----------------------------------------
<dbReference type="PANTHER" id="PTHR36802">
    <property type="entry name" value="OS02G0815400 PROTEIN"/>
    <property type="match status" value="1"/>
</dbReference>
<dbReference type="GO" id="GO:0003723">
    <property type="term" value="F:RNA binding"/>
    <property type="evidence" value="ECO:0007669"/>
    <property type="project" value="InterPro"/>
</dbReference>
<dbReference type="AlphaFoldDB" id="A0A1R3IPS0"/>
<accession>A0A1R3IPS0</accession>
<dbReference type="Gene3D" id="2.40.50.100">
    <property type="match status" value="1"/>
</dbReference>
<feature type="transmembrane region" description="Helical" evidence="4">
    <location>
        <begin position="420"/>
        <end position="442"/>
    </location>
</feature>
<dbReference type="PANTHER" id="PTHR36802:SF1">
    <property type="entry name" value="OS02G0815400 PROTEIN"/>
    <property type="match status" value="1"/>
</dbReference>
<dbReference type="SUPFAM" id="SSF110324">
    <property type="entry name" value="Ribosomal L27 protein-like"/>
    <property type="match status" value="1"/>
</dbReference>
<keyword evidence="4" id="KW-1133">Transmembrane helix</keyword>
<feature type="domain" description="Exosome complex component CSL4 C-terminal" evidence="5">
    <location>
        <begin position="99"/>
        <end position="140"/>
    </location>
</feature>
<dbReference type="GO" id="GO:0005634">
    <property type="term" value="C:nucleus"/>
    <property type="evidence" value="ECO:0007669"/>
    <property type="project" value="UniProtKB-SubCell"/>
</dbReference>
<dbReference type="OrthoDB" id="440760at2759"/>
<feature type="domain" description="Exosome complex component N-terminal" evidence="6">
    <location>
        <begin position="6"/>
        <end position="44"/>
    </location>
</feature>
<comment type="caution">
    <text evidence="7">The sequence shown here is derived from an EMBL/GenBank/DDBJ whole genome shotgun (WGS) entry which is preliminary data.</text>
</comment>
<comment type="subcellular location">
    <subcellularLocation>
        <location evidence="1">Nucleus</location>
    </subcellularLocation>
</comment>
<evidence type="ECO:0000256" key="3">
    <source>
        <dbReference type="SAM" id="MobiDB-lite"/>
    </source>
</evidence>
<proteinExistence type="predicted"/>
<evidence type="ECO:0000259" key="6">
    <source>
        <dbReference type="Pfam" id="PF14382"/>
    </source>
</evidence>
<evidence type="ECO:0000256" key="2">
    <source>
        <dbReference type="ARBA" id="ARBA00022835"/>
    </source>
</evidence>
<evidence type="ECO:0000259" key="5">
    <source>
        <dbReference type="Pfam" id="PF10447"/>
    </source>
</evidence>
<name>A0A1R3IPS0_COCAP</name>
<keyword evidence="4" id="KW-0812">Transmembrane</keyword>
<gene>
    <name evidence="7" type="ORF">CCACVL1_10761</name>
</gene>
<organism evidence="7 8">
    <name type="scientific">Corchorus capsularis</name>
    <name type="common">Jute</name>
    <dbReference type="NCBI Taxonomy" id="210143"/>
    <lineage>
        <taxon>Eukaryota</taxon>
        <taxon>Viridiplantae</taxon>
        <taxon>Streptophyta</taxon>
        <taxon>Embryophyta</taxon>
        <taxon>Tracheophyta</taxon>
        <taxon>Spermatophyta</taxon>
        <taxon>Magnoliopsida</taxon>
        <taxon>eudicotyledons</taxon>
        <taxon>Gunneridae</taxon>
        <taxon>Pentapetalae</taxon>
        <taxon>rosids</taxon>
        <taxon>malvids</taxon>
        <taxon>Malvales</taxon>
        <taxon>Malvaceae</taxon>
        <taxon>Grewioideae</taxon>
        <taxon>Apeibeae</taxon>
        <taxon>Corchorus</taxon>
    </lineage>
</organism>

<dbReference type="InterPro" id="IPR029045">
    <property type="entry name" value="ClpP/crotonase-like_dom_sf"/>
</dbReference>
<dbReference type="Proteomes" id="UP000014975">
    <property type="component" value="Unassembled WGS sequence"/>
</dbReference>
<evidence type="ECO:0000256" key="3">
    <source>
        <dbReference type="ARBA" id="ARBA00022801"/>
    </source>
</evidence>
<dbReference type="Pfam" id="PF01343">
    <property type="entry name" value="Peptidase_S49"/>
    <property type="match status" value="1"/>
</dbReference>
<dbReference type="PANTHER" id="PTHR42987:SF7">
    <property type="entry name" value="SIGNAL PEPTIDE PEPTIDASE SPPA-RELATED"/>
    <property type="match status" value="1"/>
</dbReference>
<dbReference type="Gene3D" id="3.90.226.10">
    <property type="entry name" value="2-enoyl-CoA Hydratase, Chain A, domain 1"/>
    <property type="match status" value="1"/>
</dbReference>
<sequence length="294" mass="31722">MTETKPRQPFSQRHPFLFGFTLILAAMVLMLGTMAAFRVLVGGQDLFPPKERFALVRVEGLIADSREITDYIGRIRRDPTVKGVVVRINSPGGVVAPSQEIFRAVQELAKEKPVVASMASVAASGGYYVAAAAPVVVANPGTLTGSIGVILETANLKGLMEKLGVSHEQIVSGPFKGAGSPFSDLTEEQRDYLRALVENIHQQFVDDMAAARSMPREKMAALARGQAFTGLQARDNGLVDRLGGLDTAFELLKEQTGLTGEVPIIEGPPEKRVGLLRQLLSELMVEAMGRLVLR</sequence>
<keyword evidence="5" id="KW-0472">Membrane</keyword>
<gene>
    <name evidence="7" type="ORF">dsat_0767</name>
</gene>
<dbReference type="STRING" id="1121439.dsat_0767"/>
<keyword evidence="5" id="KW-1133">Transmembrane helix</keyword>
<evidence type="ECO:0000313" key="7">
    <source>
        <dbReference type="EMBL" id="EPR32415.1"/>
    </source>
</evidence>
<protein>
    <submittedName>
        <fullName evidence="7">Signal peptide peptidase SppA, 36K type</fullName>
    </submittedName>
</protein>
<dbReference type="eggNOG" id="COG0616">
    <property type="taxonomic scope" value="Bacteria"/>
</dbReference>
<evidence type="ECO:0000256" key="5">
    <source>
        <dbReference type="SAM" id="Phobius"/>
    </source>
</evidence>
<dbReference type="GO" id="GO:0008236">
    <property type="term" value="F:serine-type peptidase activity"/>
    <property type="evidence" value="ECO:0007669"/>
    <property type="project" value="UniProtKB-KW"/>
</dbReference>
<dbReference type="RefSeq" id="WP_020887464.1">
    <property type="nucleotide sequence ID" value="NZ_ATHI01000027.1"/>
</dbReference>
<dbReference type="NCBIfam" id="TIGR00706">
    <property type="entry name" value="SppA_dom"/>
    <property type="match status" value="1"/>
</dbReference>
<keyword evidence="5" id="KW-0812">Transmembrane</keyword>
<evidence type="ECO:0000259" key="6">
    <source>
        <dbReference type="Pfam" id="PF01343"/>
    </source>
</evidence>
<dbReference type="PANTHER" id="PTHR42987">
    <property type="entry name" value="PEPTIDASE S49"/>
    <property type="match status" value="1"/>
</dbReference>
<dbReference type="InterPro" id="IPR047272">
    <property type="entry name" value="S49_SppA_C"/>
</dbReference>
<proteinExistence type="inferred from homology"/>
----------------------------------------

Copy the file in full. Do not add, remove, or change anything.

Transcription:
<dbReference type="PANTHER" id="PTHR36802">
    <property type="entry name" value="OS02G0815400 PROTEIN"/>
    <property type="match status" value="1"/>
</dbReference>
<dbReference type="GO" id="GO:0003723">
    <property type="term" value="F:RNA binding"/>
    <property type="evidence" value="ECO:0007669"/>
    <property type="project" value="InterPro"/>
</dbReference>
<dbReference type="AlphaFoldDB" id="A0A1R3IPS0"/>
<accession>A0A1R3IPS0</accession>
<dbReference type="Gene3D" id="2.40.50.100">
    <property type="match status" value="1"/>
</dbReference>
<feature type="transmembrane region" description="Helical" evidence="4">
    <location>
        <begin position="420"/>
        <end position="442"/>
    </location>
</feature>
<dbReference type="PANTHER" id="PTHR36802:SF1">
    <property type="entry name" value="OS02G0815400 PROTEIN"/>
    <property type="match status" value="1"/>
</dbReference>
<dbReference type="SUPFAM" id="SSF110324">
    <property type="entry name" value="Ribosomal L27 protein-like"/>
    <property type="match status" value="1"/>
</dbReference>
<keyword evidence="4" id="KW-1133">Transmembrane helix</keyword>
<feature type="domain" description="Exosome complex component CSL4 C-terminal" evidence="5">
    <location>
        <begin position="99"/>
        <end position="140"/>
    </location>
</feature>
<dbReference type="GO" id="GO:0005634">
    <property type="term" value="C:nucleus"/>
    <property type="evidence" value="ECO:0007669"/>
    <property type="project" value="UniProtKB-SubCell"/>
</dbReference>
<dbReference type="OrthoDB" id="440760at2759"/>
<feature type="domain" description="Exosome complex component N-terminal" evidence="6">
    <location>
        <begin position="6"/>
        <end position="44"/>
    </location>
</feature>
<comment type="caution">
    <text evidence="7">The sequence shown here is derived from an EMBL/GenBank/DDBJ whole genome shotgun (WGS) entry which is preliminary data.</text>
</comment>
<comment type="subcellular location">
    <subcellularLocation>
        <location evidence="1">Nucleus</location>
    </subcellularLocation>
</comment>
<evidence type="ECO:0000256" key="3">
    <source>
        <dbReference type="SAM" id="MobiDB-lite"/>
    </source>
</evidence>
<proteinExistence type="predicted"/>
<evidence type="ECO:0000259" key="6">
    <source>
        <dbReference type="Pfam" id="PF14382"/>
    </source>
</evidence>
<evidence type="ECO:0000256" key="2">
    <source>
        <dbReference type="ARBA" id="ARBA00022835"/>
    </source>
</evidence>
<evidence type="ECO:0000259" key="5">
    <source>
        <dbReference type="Pfam" id="PF10447"/>
    </source>
</evidence>
<name>A0A1R3IPS0_COCAP</name>
<keyword evidence="4" id="KW-0812">Transmembrane</keyword>
<gene>
    <name evidence="7" type="ORF">CCACVL1_10761</name>
</gene>
<organism evidence="7 8">
    <name type="scientific">Corchorus capsularis</name>
    <name type="common">Jute</name>
    <dbReference type="NCBI Taxonomy" id="210143"/>
    <lineage>
        <taxon>Eukaryota</taxon>
        <taxon>Viridiplantae</taxon>
        <taxon>Streptophyta</taxon>
        <taxon>Embryophyta</taxon>
        <taxon>Tracheophyta</taxon>
        <taxon>Spermatophyta</taxon>
        <taxon>Magnoliopsida</taxon>
        <taxon>eudicotyledons</taxon>
        <taxon>Gunneridae</taxon>
        <taxon>Pentapetalae</taxon>
        <taxon>rosids</taxon>
        <taxon>malvids</taxon>
        <taxon>Malvales</taxon>
        <taxon>Malvaceae</taxon>
        <taxon>Grewioideae</taxon>
        <taxon>Apeibeae</taxon>
        <taxon>Corchorus</taxon>
    </lineage>
</organism>

<dbReference type="InterPro" id="IPR029045">
    <property type="entry name" value="ClpP/crotonase-like_dom_sf"/>
</dbReference>
<dbReference type="Proteomes" id="UP000014975">
    <property type="component" value="Unassembled WGS sequence"/>
</dbReference>
<evidence type="ECO:0000256" key="3">
    <source>
        <dbReference type="ARBA" id="ARBA00022801"/>
    </source>
</evidence>
<dbReference type="Pfam" id="PF01343">
    <property type="entry name" value="Peptidase_S49"/>
    <property type="match status" value="1"/>
</dbReference>
<dbReference type="PANTHER" id="PTHR42987:SF7">
    <property type="entry name" value="SIGNAL PEPTIDE PEPTIDASE SPPA-RELATED"/>
    <property type="match status" value="1"/>
</dbReference>
<dbReference type="Gene3D" id="3.90.226.10">
    <property type="entry name" value="2-enoyl-CoA Hydratase, Chain A, domain 1"/>
    <property type="match status" value="1"/>
</dbReference>
<sequence length="294" mass="31722">MTETKPRQPFSQRHPFLFGFTLILAAMVLMLGTMAAFRVLVGGQDLFPPKERFALVRVEGLIADSREITDYIGRIRRDPTVKGVVVRINSPGGVVAPSQEIFRAVQELAKEKPVVASMASVAASGGYYVAAAAPVVVANPGTLTGSIGVILETANLKGLMEKLGVSHEQIVSGPFKGAGSPFSDLTEEQRDYLRALVENIHQQFVDDMAAARSMPREKMAALARGQAFTGLQARDNGLVDRLGGLDTAFELLKEQTGLTGEVPIIEGPPEKRVGLLRQLLSELMVEAMGRLVLR</sequence>
<keyword evidence="5" id="KW-0472">Membrane</keyword>
<gene>
    <name evidence="7" type="ORF">dsat_0767</name>
</gene>
<dbReference type="STRING" id="1121439.dsat_0767"/>
<keyword evidence="5" id="KW-1133">Transmembrane helix</keyword>
<evidence type="ECO:0000313" key="7">
    <source>
        <dbReference type="EMBL" id="EPR32415.1"/>
    </source>
</evidence>
<protein>
    <submittedName>
        <fullName evidence="7">Signal peptide peptidase SppA, 36K type</fullName>
    </submittedName>
</protein>
<dbReference type="eggNOG" id="COG0616">
    <property type="taxonomic scope" value="Bacteria"/>
</dbReference>
<evidence type="ECO:0000256" key="5">
    <source>
        <dbReference type="SAM" id="Phobius"/>
    </source>
</evidence>
<dbReference type="GO" id="GO:0008236">
    <property type="term" value="F:serine-type peptidase activity"/>
    <property type="evidence" value="ECO:0007669"/>
    <property type="project" value="UniProtKB-KW"/>
</dbReference>
<dbReference type="RefSeq" id="WP_020887464.1">
    <property type="nucleotide sequence ID" value="NZ_ATHI01000027.1"/>
</dbReference>
<dbReference type="NCBIfam" id="TIGR00706">
    <property type="entry name" value="SppA_dom"/>
    <property type="match status" value="1"/>
</dbReference>
<keyword evidence="5" id="KW-0812">Transmembrane</keyword>
<evidence type="ECO:0000259" key="6">
    <source>
        <dbReference type="Pfam" id="PF01343"/>
    </source>
</evidence>
<dbReference type="PANTHER" id="PTHR42987">
    <property type="entry name" value="PEPTIDASE S49"/>
    <property type="match status" value="1"/>
</dbReference>
<dbReference type="InterPro" id="IPR047272">
    <property type="entry name" value="S49_SppA_C"/>
</dbReference>
<proteinExistence type="inferred from homology"/>